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What is investment banking?

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Last editedFeb 20212 min read

When your business grows to the point that it’s ready to take part in larger, more complicated transactions, it’s time to think about enlisting the help of an investment banking partner. Find out more about what’s involved in corporate investment banking below.

Understanding investment banking

While many international banks have investment divisions, investment banks stand alone as a full-service portal for all investment activity. They assist with valuations, advising clients about the best course of action regarding acquisitions, sales, and mergers.

One of the primary goals of investment banking is raising capital for businesses. This can be accomplished by issuing securities and helping a client go public. The bank underwrites debt and equity securities, aids in their sale, and helps provide guidance about issuing stock. Banks act as the middleman between investors and corporations, linking capital with growth.

Some of the big names in investment banking include:

  • Barclays Capital

  • Credit Suisse

  • Deutsche Bank

  • Goldman Sachs

  • J.P. Morgan

  • Morgan Stanley

These work with a wide range of international corporations and government agencies.

How does corporate investment banking work?

In the case of corporations, investment bankers play a key role in identifying project risk and investment opportunity. You might use the services of an investment bank to gain of-the-moment insight into the current market, which is vital if you’re thinking about acquiring another company or planning a new development.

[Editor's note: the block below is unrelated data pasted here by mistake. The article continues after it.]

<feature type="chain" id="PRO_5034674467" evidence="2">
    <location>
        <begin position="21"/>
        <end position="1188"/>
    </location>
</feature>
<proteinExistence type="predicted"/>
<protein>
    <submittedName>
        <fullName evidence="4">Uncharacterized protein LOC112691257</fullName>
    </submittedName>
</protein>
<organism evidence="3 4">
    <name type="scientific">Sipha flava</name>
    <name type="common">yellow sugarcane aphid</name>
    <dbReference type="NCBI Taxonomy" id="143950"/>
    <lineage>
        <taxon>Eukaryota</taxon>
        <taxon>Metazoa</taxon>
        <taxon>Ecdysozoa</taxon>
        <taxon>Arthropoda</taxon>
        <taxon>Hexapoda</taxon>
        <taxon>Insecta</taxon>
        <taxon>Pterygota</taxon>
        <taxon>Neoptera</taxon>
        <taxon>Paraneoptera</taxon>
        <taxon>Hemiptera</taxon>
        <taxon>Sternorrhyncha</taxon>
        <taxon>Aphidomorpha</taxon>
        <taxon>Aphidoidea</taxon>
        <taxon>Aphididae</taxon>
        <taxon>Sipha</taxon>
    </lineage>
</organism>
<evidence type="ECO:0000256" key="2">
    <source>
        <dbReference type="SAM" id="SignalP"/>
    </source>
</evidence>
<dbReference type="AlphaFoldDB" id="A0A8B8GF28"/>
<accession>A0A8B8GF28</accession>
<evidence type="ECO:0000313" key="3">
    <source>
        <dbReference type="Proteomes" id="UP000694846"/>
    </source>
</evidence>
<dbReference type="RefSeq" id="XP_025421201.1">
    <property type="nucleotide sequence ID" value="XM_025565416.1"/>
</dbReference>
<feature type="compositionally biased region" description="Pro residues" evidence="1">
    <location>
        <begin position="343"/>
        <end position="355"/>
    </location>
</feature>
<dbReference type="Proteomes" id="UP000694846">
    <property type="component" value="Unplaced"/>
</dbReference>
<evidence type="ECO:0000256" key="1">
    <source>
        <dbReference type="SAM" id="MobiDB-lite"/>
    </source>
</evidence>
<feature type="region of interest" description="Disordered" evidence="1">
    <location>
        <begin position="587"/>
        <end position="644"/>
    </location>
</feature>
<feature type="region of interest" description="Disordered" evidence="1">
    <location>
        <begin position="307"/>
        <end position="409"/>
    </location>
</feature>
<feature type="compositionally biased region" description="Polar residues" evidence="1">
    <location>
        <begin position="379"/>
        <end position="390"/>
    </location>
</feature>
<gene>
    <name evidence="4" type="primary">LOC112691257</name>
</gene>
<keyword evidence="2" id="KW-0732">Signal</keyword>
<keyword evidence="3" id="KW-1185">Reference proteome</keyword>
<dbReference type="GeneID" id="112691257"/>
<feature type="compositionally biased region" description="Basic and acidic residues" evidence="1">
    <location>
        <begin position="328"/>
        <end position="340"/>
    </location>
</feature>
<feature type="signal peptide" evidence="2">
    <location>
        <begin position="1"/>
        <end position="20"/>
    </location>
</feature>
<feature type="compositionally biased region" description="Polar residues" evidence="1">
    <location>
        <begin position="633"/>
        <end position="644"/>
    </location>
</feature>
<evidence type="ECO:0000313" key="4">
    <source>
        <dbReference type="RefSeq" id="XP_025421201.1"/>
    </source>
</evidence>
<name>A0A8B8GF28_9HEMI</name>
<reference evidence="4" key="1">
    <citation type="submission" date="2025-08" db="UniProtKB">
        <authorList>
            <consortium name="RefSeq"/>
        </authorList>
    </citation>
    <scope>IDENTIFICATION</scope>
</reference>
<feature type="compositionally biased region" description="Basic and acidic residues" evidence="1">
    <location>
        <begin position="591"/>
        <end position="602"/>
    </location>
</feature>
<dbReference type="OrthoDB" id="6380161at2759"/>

One of the most important roles of corporate investment banking is in the issuance of stock and bonds. Investment banks price these financial instruments according to all regulatory requirements, ideally maximising revenue for the client company. If you decide to take your company public with an initial public offering (IPO), the investment bank purchases your shares directly. They’ll then act as the go-between for investors, selling your company’s shares on your behalf.

What’s in it for the investment banks? They’ll sell the shares at a mark-up price, turning a profit while absorbing risk. In order to make sure both client and bank make a profit, investment bankers must be experts about the current state of the market. If stock is overvalued, the bank will lose money on the deal.

Asset management vs. investment banking

Full-service investment banks include a multitude of departments, performing numerous roles within the financial services industry. Typical services include:

  • Mergers and acquisition

  • Sales and trading

  • Equity research

  • Underwriting

  • Commercial banking

  • Retail banking

Asset management is also one major component of investment banking, although sometimes the terms are used interchangeably. You can’t necessarily delineate the difference between asset management vs. investment banking; one is part of the other. Asset management takes place within investment banking, dealing directly with the everyday management of a client’s portfolio.

Skills used in investment banking

Successful corporate investment banking involves the heavy use of financial modelling. Here’s a look at the various skills investment bankers use in the workplace:

  • Financial modelling – Analysts use a range of models in the workplace, including discounted cash flow models, 3-statement models, and others.

  • Document preparation – An investment bank will prepare official financial documents on your behalf, such as confidentiality agreements and investment teasers.

  • Business valuation – Bankers will use valuation methods like a DCF analysis and comparable company analysis to determine what your assets are worth.

  • Business development – It’s the job of an investment banker to pitch new development ideas, seeking out ways to add value to your business and boost capital growth.

Communication and negotiating skills are also important in the everyday line of business.

Is investment banking worth it?

As a small start-up, you might not need to enlist any investment banking services. But as your company grows in scope, you might start to wonder, ‘is investment banking worth it’? The answer can be yes, if you’re in need of new ways to raise capital.

If you’re at the stage where you’re thinking about selling shares in your company and taking it public, investment banks are well worth the price. They’ll also provide valuable advice about mergers and acquisitions, using the latest modelling to maximise profit.

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